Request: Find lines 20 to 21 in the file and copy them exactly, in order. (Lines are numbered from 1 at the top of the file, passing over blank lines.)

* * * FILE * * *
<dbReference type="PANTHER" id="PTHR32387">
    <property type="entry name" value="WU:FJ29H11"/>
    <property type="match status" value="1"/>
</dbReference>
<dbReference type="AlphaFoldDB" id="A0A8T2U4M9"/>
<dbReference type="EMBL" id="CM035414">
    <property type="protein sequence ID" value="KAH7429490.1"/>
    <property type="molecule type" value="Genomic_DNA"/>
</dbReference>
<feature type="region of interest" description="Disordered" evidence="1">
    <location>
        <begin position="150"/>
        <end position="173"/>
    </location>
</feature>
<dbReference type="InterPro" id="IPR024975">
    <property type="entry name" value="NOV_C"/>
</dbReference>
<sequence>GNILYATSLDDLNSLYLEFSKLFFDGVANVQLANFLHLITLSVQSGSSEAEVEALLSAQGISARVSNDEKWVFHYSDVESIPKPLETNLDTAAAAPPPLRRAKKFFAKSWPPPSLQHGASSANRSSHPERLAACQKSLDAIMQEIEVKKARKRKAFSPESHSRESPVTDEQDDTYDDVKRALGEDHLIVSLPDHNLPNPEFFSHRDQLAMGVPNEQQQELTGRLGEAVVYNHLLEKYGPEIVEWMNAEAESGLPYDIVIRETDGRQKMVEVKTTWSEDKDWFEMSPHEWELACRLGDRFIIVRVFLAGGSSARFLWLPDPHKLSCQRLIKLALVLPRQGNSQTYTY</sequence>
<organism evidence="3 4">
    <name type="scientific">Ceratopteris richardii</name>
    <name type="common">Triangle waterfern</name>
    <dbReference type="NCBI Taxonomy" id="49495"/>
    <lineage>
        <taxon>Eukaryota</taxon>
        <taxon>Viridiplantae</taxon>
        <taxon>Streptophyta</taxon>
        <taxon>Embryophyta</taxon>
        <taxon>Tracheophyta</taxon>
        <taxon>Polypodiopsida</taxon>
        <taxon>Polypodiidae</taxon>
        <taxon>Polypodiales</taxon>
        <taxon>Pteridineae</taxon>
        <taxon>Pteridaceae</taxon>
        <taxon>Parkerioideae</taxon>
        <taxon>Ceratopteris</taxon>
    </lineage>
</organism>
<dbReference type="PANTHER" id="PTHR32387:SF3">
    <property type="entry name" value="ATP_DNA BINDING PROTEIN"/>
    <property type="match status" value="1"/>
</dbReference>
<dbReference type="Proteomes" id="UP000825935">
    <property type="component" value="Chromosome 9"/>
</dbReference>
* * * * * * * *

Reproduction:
<organism evidence="3 4">
    <name type="scientific">Ceratopteris richardii</name>